June 4, 2020 / 1:35 PM / in a month

US borrowers shun leveraged loan market as demand wanes

NEW YORK, June 4 (LPC) - Borrowers that have historically turned to the US leveraged loan market are instead looking to high-yield bonds to refinance existing loans as bank debt becomes more costly and hard to access while demand for the asset class drops.

Health insurer Molina Healthcare and food distributor Del Monte Foods raised a combined US$1.3bn in bonds to repay their term loans in May. Artificial intelligence firm Cerence followed suit raising US$150m in convertible bonds to partially repay a US$270m syndicated loan, banking sources said. Also last month, BMC Software issued US$1.35bn in high-yield bonds to fund its acquisition of peer Compuware, underscoring the attractiveness of bonds versus institutional loans.

Weakening investor demand for loans is leading companies to pay higher margins or offer debt at steeper original issue discounts (OIDs). Meanwhile, high-yield bond sales have benefitted from the US Federal Reserve’s (Fed’s) bond-buying program. The initiative seeks to ensure companies have access to capital while navigating the coronavirus’ economic fallout. At the end of May, US companies had already raised roughly US$153bn in high-yield bonds, almost 50% higher than at the same time in 2019, according to Refinitiv data.

“Most CFOs (chief financial officers) are looking at hitting the bond market regardless of the amount of time until their loans mature. This is likely to be as good as it gets for issuers,” said Tim Gramatovich, chief investment officer at fixed-income investor Gateway Credit Partners.

DWINDLING DEMAND

At the heart of the matter is the softer demand for loans from Collateralized Loan Obligations (CLOs), the single-largest buyer of new leveraged loans. With the heightened economic uncertainty as a backdrop, CLOs are wary of adding lower, Single B rated facilities to their portfolios as these loans risk being downgraded into Triple C territory, just a few notches above default, which can trigger tests within the CLO.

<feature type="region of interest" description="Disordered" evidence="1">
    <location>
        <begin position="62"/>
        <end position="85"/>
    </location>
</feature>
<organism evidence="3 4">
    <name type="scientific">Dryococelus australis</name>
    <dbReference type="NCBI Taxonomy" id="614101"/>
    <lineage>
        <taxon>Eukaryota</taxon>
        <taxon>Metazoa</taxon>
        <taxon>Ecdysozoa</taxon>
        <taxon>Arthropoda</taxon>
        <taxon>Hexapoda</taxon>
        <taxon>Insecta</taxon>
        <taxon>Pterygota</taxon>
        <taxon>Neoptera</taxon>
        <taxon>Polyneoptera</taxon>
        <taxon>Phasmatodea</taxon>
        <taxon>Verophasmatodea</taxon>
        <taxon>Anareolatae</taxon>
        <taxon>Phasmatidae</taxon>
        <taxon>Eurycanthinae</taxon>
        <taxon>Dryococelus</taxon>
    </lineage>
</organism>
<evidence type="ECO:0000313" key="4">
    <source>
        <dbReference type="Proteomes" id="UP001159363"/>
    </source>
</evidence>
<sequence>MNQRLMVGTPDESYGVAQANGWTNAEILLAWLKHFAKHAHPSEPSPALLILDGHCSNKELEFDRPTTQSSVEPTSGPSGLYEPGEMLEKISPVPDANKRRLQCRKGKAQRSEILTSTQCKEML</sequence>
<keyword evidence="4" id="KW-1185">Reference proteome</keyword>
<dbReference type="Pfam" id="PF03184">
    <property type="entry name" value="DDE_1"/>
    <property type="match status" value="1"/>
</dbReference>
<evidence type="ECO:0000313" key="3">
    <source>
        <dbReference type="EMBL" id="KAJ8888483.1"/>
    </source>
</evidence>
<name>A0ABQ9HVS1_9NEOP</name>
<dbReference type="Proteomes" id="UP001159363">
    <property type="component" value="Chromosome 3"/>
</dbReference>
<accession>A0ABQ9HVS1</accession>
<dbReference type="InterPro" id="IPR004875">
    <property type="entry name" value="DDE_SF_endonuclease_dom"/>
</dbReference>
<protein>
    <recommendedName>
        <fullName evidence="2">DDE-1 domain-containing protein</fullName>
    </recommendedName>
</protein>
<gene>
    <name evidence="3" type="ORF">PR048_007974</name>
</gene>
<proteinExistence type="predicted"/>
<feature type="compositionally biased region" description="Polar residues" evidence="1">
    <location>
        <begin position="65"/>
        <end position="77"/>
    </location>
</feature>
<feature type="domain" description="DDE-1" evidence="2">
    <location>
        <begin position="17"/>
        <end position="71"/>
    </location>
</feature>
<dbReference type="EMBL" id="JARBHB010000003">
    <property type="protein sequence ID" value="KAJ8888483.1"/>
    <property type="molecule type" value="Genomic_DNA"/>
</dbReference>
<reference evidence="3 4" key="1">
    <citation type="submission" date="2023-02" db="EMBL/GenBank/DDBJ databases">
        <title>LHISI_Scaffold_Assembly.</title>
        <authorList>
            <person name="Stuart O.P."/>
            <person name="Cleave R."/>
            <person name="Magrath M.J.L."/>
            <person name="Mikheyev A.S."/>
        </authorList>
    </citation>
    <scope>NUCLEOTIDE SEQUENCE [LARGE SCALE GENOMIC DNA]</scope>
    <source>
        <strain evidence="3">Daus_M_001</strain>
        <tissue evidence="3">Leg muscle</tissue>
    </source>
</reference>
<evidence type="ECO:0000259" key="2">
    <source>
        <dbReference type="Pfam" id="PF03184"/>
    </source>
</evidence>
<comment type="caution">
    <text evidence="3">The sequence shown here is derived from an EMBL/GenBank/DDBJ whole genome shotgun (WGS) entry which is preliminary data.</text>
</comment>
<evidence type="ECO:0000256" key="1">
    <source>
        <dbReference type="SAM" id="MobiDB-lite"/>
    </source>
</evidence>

“In the current market, there just isn’t the demand due to the CLO engine not being that active as a buyer,” said Jim Schaeffer, global head of leveraged finance at Aegon Asset Management. “This is considerably different than when the CLO market was more active when the high demand for loans allowed borrowers to get lower pricing and more flexibility.”

Approximately 34% of US CLOs are failing an overcollateralization test partly due to an increase in Triple C rated loans and defaulted loans in their portfolio, according to a May 29 report from Bank of America.

“Borrowers rated B2 or B3 are under a lot of scrutiny and investors have little room in their portfolios for downgrades,” said Christopher Blum, head of leveraged finance for North America at BNP Paribas. “We’re seeing this shift from loans to bonds as companies that might have come to the loan market are facing these technical issues and the Fed’s support is helping the bond market.”

Spokespersons for Molina Healthcare, Del Monte Foods, and Cerence were not immediately available for comment.

SunTrust Bank led the bond deal for Molina Healthcare, banking sources said. JP Morgan arranged the transaction for Del Monte Foods. And Jefferies, KKR, and Macquarie worked on BMC Software’s acquisition financing.

Spokespersons for JP Morgan, Jefferies, Macquarie and SunTrust declined to comment. A spokesperson for KKR was not immediately available for comment.

CHANGING TUNE

Moreover, market participants expect default rates to continue rising and reckon that recovery rates in first-lien loans will decline due to economic slowdown.

“Double-digit default rates are inevitable over the next 18 months, and recovery rates will likely be half of the historical averages for first-liens,” added Gramatovich. Institutional term loan defaults tallied US$13.5bn at the end of May, the highest total since April 2014, according to Fitch Ratings.

Whether companies are refinancing term loans or seeking debt to support acquisitions, bankers are confident that borrowers will allow a shift to bonds, mainly if companies can procure a favorable yield, according to Blum.

“Some sponsors will take advantage of the bond market,” said Blum. “There will still be a robust loan market, but we expect increased issuance of secured bonds as an alternative.”

Borrowers that have tapped the leveraged loan market in recent weeks have had to pay up.

Technology firm Xperi made hefty revisions to a US$1.05bn term loan to fund its tie-up with peer TiVo Corp on Monday. Xperi used funds from its balance sheet to make up for reducing the facility by US$50m, cut the maturity of the facility by one year to five and finalized the loan at 400bp over Libor and a discount at 90.5 cents on the dollar after pitching it at 96 cents, bankers said.

And unless the CLO engine can ramp up, some are skeptical whether market players can revive a sluggish loan market.

“The high-yield market will be the go-to because going forward, the CLO machine is likely to not exist in its historical form,” said Gramatovich. (Reporting by Aaron Weinman. Editing by Michelle Sierra and Kristen Haunss.)

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